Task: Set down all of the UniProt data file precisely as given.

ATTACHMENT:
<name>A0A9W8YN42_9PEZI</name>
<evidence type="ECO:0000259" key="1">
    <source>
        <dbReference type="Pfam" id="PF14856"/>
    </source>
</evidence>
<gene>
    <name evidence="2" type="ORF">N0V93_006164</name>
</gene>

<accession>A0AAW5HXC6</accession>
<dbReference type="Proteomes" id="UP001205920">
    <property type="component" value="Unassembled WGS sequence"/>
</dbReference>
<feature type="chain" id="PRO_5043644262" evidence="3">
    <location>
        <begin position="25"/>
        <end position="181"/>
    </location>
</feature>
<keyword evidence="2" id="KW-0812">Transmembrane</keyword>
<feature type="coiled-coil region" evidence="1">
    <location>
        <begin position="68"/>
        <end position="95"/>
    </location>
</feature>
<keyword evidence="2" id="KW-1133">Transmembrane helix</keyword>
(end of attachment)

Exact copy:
<name>A0A9W8YN42_9PEZI</name>
<evidence type="ECO:0000259" key="1">
    <source>
        <dbReference type="Pfam" id="PF14856"/>
    </source>
</evidence>
<gene>
    <name evidence="2" type="ORF">N0V93_006164</name>
</gene>

<accession>A0AAW5HXC6</accession>
<dbReference type="Proteomes" id="UP001205920">
    <property type="component" value="Unassembled WGS sequence"/>
</dbReference>
<feature type="chain" id="PRO_5043644262" evidence="3">
    <location>
        <begin position="25"/>
        <end position="181"/>
    </location>
</feature>
<keyword evidence="2" id="KW-0812">Transmembrane</keyword>
<feature type="coiled-coil region" evidence="1">
    <location>
        <begin position="68"/>
        <end position="95"/>
    </location>
</feature>
<keyword evidence="2" id="KW-1133">Transmembrane helix</keyword>